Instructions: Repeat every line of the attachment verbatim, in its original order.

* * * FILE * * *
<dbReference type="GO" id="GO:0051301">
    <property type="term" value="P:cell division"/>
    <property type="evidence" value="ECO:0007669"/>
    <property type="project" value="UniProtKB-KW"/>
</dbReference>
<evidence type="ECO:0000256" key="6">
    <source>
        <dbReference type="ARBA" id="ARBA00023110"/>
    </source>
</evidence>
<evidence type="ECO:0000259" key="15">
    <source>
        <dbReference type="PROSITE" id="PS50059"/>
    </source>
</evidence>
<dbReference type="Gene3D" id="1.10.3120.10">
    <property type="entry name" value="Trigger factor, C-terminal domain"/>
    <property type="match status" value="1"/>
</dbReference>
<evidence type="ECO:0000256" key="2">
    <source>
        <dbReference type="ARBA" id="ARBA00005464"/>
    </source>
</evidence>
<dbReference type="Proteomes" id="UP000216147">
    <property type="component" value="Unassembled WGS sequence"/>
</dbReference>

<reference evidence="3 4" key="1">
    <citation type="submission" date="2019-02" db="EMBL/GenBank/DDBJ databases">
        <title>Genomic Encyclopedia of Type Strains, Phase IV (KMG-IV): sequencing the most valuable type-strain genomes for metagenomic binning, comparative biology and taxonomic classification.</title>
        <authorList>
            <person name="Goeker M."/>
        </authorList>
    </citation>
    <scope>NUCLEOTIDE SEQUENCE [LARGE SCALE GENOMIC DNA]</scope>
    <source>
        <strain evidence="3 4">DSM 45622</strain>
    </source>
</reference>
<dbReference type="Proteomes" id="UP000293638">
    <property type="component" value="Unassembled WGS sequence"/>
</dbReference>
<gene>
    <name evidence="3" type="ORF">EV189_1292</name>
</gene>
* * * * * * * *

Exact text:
<dbReference type="GO" id="GO:0051301">
    <property type="term" value="P:cell division"/>
    <property type="evidence" value="ECO:0007669"/>
    <property type="project" value="UniProtKB-KW"/>
</dbReference>
<evidence type="ECO:0000256" key="6">
    <source>
        <dbReference type="ARBA" id="ARBA00023110"/>
    </source>
</evidence>
<evidence type="ECO:0000259" key="15">
    <source>
        <dbReference type="PROSITE" id="PS50059"/>
    </source>
</evidence>
<dbReference type="Gene3D" id="1.10.3120.10">
    <property type="entry name" value="Trigger factor, C-terminal domain"/>
    <property type="match status" value="1"/>
</dbReference>
<evidence type="ECO:0000256" key="2">
    <source>
        <dbReference type="ARBA" id="ARBA00005464"/>
    </source>
</evidence>
<dbReference type="Proteomes" id="UP000216147">
    <property type="component" value="Unassembled WGS sequence"/>
</dbReference>

<reference evidence="3 4" key="1">
    <citation type="submission" date="2019-02" db="EMBL/GenBank/DDBJ databases">
        <title>Genomic Encyclopedia of Type Strains, Phase IV (KMG-IV): sequencing the most valuable type-strain genomes for metagenomic binning, comparative biology and taxonomic classification.</title>
        <authorList>
            <person name="Goeker M."/>
        </authorList>
    </citation>
    <scope>NUCLEOTIDE SEQUENCE [LARGE SCALE GENOMIC DNA]</scope>
    <source>
        <strain evidence="3 4">DSM 45622</strain>
    </source>
</reference>
<dbReference type="Proteomes" id="UP000293638">
    <property type="component" value="Unassembled WGS sequence"/>
</dbReference>
<gene>
    <name evidence="3" type="ORF">EV189_1292</name>
</gene>